Apparently the series was successful enough for someone to green light a second video sequel called Amityville: A New Generation from 1993. This time the haunted house scenario is moved into an artist colony, and the curse comes from a mirror from the Amityville Horror house. It's given to one of the residents (Ross Partridge, Prom Night (2008)) by a homeless man. David Naughton (An American Werewolf in London), Richard Roundtree (Shaft), and Terry O'Quinn (Lost) all have supporting parts among the unfamiliar actors who play the leads. Everything unfolds as you'd expect—the mirror shows people spooky visions, they freak out, and soon the spooky vision comes true as they die a hideous death.

For the last entry from ten years ago, we have Amityville Dollhouse. It revolves around a demonic residence for Barbie and Ken that looks exactly like the Amityville Horror house. How could it possibly be evil? Guess where it comes from. Poor little Jessica (Rachel Duncan, What Women Want) receives the satanic play set from her dad (Robin Thomas, Damages). The father finds the dollhouse in an old shed out back of his new house, and even though it is filled with creepy voodoo dolls it seems like the perfect present for a birthday. Did I mention it was on top of a creepy newspaper clipping about a father killing his family in a fire?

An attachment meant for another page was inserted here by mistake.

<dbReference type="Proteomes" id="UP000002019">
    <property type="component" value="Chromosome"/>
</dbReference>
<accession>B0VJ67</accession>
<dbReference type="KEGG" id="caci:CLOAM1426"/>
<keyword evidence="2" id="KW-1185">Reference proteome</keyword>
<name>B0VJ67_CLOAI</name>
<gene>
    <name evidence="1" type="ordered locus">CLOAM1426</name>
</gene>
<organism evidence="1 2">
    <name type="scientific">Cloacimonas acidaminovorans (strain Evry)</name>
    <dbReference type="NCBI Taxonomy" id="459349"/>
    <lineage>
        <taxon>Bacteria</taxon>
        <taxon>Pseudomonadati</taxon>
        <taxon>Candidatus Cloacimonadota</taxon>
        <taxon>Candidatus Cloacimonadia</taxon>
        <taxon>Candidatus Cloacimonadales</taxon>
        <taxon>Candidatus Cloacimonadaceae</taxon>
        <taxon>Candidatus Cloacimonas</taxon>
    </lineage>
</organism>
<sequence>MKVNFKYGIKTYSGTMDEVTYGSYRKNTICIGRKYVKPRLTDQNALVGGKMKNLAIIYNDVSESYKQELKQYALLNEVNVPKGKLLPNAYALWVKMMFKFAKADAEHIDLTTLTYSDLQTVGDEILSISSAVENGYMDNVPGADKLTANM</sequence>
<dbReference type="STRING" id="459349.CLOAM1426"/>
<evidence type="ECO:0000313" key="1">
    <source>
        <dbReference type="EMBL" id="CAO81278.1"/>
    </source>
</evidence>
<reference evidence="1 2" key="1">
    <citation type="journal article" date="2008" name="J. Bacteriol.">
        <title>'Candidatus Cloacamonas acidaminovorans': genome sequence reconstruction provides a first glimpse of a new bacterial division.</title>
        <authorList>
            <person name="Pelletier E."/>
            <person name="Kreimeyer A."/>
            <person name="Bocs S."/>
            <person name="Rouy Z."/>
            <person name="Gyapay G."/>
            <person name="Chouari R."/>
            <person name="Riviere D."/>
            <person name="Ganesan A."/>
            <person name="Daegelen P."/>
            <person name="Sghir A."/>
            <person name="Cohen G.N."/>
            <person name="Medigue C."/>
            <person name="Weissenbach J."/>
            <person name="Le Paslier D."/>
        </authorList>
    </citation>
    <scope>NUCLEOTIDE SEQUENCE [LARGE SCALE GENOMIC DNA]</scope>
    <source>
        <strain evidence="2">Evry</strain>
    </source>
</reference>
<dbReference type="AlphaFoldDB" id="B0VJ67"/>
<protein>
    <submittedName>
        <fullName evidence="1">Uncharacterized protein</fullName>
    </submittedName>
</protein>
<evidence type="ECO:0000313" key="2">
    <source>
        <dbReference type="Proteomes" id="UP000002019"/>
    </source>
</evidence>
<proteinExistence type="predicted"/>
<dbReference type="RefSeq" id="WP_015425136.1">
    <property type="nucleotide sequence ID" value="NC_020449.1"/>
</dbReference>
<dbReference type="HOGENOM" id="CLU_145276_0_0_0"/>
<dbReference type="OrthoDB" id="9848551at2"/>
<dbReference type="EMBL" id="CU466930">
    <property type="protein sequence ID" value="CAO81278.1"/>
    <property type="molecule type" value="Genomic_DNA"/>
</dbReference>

The Evidence